Swarthmore Scenes: Music & Science

Hi friends, it’s Iris again! As some of you may know, I love music. And others may know me as “nerdy science girl.” So, what is it that I do as a student, a musician, and a scientist? Let’s take a walk through a typical day in my life at Swarthmore from last Spring.

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Morning sunrise, January 2015.

7:50 AM. Wake up. The sun is shining its lovely golden rays, but it’s way too cozy in my bed. I’ll snooze my alarm for the next ten minutes and then get up and walk from my dorm room in Palmer (one of the Ps in PPR!) through the brisk air to the Science Center. Though most people think of PPR as “off-campus,” the walk is a very similar distance to the center of campus as it would be from Mertz (my freshman-year dorm) or Alice Paul/David Kemp.

9:15 AM. Arrive in the Science Center and get tea from the Coffee Bar. I usually pick up the New York Times, start on the crossword, and talk with my friends while waiting for my Biochem lecture to begin.

10:25 AM. Go to Cornell Library to work on a problem set for Biochem. On some days I take a small break to finish the crossword, and then other times (especially if I decide to go to Underhill Library instead), my music friends persuade me to take quizzes like: name-that-classical-piece. I’ll always bump into some of my friends in Cornell or Underhill, because the libraries are the places to go after class. Twice a week, I also work at the Cornell circulation desk, so chances are you’ve seen me around!

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My friends Karl, Allison, and Michelle who I could count on to be in Cornell at any day of the week — for us, it’s like our second home.

11:30 AM. Stat lecture with Prof Steve Wang! He is funny and helpful, makes statistics engaging even for the non-science-oriented, and brings in lots of relevant analogies, videos, and even props (i.e. my class saw him in a chef hat) to explain how statistics work in the real world. I really hope to take another class with Steve because he’s such a great teacher. Afterwards, I’ll talk to one of the singers in my class about which days to rehearse together for our upcoming spring recital!

12:25 PM. Dash to Essie Mae’s for a bag lunch from Grab N Go. I usually bring my lunch back to the Science Center Commons because the architecture brings in a lot of light into the common area (plus, my friends are there!). On rare days if we’re lucky, my friends and I will head outside the Science Center to play with the snow because we’re secretly five-year-olds…and snow is so pretty!

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Preparing to make a snowball. ^___^

1:10 PM. Whew, making it in time for Microbiology lab. Today, we’re preparing to start our 6-week individual investigation on an unknown strain of bacteria. By the end of the six weeks, we’ll have performed multiple metabolic tests and figured out the identity of our previously unknown bacteria!

4:45 PM. Go to Lang Music Building and practice piano for my private lesson tomorrow with my teacher, Tony Barone. Tony is not only a prominent pianist in the music world, but I have also studied piano with him since 7th grade at his Conservatory! He was one of the first people to introduce me to Swarthmore, and I was inspired to apply here because of his wise ways of teaching. I take lessons through the Music 48 program, which provides a subsidy — in some cases, the full cost of lessons — and the Music Department gives academic credit as well. In addition, the practice rooms are open to anyone (unlike at many other universities which only allow music majors, or require you to schedule your time on sign-up sheets) and they’re equipped with high-quality Steinways/Yamahas! Many music groups and instrumentalists/vocalists use these rooms to rehearse.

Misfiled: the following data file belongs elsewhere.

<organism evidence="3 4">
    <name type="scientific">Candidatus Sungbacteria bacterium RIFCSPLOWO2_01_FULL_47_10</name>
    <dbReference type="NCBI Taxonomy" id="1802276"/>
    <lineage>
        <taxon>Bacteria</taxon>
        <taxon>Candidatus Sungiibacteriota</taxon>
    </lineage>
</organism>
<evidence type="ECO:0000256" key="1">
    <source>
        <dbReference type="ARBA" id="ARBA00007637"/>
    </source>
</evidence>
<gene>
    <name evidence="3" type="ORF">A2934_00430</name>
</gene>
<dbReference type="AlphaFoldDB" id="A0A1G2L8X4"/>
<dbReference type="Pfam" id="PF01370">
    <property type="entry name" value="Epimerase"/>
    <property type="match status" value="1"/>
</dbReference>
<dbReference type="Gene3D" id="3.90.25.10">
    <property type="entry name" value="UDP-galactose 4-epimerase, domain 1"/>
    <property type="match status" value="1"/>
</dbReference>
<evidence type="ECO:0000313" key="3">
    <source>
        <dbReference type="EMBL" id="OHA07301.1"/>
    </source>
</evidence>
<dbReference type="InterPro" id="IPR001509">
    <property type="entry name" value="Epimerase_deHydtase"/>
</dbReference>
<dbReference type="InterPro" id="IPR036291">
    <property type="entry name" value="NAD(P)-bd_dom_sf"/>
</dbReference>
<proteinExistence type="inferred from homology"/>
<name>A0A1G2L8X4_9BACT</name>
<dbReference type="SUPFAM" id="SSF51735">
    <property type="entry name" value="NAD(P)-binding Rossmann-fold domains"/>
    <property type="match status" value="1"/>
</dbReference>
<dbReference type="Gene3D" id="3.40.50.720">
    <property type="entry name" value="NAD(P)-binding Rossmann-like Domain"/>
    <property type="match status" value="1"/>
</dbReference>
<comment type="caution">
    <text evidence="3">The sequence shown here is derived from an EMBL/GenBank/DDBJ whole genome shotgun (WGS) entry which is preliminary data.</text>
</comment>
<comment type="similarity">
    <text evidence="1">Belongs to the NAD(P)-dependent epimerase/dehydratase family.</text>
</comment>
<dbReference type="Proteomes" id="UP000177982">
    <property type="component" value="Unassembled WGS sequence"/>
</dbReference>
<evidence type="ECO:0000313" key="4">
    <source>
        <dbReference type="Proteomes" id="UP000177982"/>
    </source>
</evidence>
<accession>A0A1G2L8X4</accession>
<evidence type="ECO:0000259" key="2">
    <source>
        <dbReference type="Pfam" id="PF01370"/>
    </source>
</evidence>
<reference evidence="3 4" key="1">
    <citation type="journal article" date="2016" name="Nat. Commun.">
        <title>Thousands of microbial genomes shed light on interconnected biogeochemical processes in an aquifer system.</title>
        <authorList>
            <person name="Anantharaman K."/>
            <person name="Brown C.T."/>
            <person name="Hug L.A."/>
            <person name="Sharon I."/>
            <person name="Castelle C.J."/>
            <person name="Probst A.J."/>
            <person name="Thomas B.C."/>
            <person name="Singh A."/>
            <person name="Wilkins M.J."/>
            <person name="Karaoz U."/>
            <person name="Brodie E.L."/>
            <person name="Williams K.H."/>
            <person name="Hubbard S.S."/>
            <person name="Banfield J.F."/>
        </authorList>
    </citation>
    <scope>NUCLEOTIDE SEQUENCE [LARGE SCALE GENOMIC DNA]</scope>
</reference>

6:05 PM. Relax and have dinner at Sharples, our only dining hall. I love being able to find everyone I know in one dining hall because this means that there is no shortage of finding friends to have meals with! The ice cream is also readily available for all you sweet tooths out there.

7:00 PM. Alchemist for Orgo I. Before you say anything, no, I am not a real alchemist in the turn-metal-into-gold sense, but I am a Chemistry Department “Alchemist,” which means that I help lead study workshops for students looking for help in organic chemistry.

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The many hexagons (aka benzene rings) involved in organic mechanisms.

9:30 PM. Read a few journal articles for my summer research project on sea anemones with Professor Liz Vallen! We study how the protein interactions in the mesoglea are altered during the onset of symbiosis.

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A photograph I took of Aiptasia pallida, a sea anemone, under a light microscope. The small orange dots are the anemone’s algal symbionts, which are hosted in the anemone. This is a close-up of the tentacles surrounding the head of the anemone. Aren’t they beautiful? (:

11:47 PM. It’s getting late at night, but that doesn’t mean the fun stops yet! We rehearsed a special four-part rendition of “Happy Birthday” arranged by Paolo and sang to our dear friend Andrew before it hit midnight for his 20th birthday! And now, a little past 1 AM, I wish you all good night — hopefully, reading this has given you a glimpse into the lives of Swatties who enjoy music & science!

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Birthday kid getting a backwards hug in one of the Lang practice rooms.

 

 

 

 

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